U.S. equities have experienced solid gains over the first half of 2014 without experiencing any significant correction in prices.
Sure, there have been some mild pullbacks, including a 6% drop in the S&P 500 Index in January, but as earning season for the second quarter begins, investors should be aware of different ways they can hedge their portfolios if they believe that stocks might fall.
One of the most efficient ways to hedge a portfolio is to trade options. Options can be used like an insurance policy, as an investor pays a premium to protect against an adverse move.
Put options are one such strategy. Buying a put gives the owner the right — but not the obligation — to sell a stock or exchange-traded fund at a given price on or before a specific date. By purchasing a put, an investor is paying a premium to the option seller, and has the right to sell a stock if the price of the security moves lower.
For example, if an investor purchases a $190 put on the SPDR S&P 500 ETF (SPY) — an ETF that tracks the S&P 500 — expiring in December 2014, they will have the right to sell the ETF (and will likely do so) at $190 if the price falls below that mark.
The options are only active until the expiration date (in the example above December 2014). If the price of security is above the strike price on the expiration date, the option will expire worthless. However, the most you can lose in that scenario is the price paid for those options. In this case, the price on the option is $4.81.
Thus, the breakeven price on the trade would be the strike price ($190) minus the price on the option ($4.81), or $185.19.
Shorting Stocks or ETFs
Another way to hedge a portfolio of stocks is to short an ETF that represents an index.
When you short a stock or an ETF, you borrow that stock or ETF from a broker and sell it with hopes that it will decline in price so you can buy it back at that lower price, replace the share he borrowed and profit off the difference.
So if you short the SPY and the price moves lower, the profits made from the S&P 500 going lower should help offset some of the losses in the various stocks and funds already in your portfolio.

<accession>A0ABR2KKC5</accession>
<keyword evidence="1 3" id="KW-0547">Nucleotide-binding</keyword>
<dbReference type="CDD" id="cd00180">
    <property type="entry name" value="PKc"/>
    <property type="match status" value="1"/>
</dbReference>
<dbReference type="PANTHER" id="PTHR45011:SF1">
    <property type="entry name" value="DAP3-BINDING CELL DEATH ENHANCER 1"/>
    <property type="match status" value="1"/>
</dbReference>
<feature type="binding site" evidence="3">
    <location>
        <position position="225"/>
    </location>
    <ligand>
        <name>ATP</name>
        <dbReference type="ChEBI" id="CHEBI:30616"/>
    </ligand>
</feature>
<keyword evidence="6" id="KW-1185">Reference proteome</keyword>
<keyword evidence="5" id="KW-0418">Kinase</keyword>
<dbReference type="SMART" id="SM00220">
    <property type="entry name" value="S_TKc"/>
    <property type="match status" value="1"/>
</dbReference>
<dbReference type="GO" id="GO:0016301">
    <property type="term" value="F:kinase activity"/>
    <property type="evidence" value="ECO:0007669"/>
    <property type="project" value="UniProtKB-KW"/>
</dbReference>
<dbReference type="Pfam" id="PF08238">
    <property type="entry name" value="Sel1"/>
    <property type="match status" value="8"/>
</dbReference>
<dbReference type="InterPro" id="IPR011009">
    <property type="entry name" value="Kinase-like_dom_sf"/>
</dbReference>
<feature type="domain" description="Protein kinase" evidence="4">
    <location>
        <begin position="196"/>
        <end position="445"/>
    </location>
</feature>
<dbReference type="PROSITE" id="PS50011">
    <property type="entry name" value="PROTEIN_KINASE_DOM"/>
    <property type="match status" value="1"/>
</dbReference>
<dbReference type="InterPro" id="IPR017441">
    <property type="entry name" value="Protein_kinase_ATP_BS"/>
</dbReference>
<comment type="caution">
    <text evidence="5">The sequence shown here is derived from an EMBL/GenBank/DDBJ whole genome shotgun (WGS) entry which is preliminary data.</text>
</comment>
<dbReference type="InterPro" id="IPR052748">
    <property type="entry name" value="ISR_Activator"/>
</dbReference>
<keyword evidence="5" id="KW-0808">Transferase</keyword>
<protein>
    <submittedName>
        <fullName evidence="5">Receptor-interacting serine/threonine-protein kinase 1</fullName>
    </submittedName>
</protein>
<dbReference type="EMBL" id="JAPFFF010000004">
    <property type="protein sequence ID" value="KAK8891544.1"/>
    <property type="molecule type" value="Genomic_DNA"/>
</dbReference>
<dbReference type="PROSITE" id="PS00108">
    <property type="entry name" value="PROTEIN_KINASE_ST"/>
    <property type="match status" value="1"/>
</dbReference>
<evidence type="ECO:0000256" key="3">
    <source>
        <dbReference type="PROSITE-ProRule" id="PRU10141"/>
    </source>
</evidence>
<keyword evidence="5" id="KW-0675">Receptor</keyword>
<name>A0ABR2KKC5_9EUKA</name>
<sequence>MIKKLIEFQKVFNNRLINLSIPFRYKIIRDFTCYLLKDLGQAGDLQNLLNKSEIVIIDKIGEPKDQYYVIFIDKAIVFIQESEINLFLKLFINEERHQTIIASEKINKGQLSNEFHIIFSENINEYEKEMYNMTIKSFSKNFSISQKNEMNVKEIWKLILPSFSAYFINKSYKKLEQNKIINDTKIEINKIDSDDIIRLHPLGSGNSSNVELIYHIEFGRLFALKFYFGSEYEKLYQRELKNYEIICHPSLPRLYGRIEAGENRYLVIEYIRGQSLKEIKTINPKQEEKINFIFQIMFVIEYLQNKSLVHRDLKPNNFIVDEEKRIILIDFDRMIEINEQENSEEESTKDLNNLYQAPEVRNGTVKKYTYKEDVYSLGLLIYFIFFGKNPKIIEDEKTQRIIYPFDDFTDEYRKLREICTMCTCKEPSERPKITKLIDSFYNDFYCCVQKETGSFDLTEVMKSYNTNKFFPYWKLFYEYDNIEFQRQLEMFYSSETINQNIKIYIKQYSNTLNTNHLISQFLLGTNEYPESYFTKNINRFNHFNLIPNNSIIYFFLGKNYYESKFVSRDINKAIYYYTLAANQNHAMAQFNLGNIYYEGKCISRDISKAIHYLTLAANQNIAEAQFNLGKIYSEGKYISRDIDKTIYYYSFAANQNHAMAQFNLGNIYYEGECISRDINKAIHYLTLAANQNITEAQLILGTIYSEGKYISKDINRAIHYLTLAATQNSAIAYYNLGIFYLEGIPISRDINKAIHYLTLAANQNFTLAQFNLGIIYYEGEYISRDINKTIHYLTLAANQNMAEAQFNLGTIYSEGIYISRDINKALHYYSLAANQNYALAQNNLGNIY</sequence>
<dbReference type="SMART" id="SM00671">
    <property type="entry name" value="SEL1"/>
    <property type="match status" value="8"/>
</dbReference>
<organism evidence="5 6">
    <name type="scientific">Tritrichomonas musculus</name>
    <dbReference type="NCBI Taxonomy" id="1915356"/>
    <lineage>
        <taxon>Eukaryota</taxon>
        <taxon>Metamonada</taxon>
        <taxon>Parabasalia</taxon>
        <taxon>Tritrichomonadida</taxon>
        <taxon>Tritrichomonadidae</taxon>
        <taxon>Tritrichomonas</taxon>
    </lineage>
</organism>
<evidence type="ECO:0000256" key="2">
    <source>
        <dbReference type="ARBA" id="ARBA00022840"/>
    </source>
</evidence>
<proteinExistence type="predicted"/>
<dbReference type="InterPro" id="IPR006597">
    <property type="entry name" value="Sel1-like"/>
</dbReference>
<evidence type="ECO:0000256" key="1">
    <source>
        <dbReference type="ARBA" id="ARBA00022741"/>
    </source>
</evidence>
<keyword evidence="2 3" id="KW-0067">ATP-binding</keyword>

There are direct costs to shorting stock. You have to pay a broker for the right to borrow the stock, and you must have a margin account to short. The borrowing costs are different for each security, too; typically, the more illiquid the stock/ETF, the higher the borrowing rate. The nice thing here is that the SPY is highly liquid.
Still, for an example, if you want to short the SPY, your broker might charge you 2% annually to hold the short position. So if you borrow $10,000 worth of the SPY, your cost for borrowing over the year would be $200.
And the risks are significant, too. Should a stock in fact go up, you will not only lose out by however much the stock increases, but you’ll be out the borrowing costs too — and because stocks theoretically have unlimited upside, short sellers who don’t pay attention to their positions can suffer enormous losses.
One of the biggest such risks involves a so-called “short squeeze,” in which a piece of good information causes short sellers to try to cover their positions by buying all at once, causing the price of the stock to suddenly spike.
Buying Inverse ETFs
Perhaps the most accessible way to hedge the market, however, is just buying an inverse ETF — a fund that moves in the opposite direction of an underlying security.
A good option for these purposes is the ProShares Short S&P 500 (SH), which is designed to achieve returns that are inversely correlated to the SPY. Because the fund charges 0.9% in expenses, and uses various swaps and mechanisms to create the inverse effect, returns won’t be a direct inverse 1-for-1 — but it’s still an adequate proxy.
Do be warned, though: Similar to shorting, an inverse ETF can generate significant losses as the S&P 500 Index is not capped and has unlimited upside.
As of this writing, David Becker did not hold a position in any of the aforementioned securities.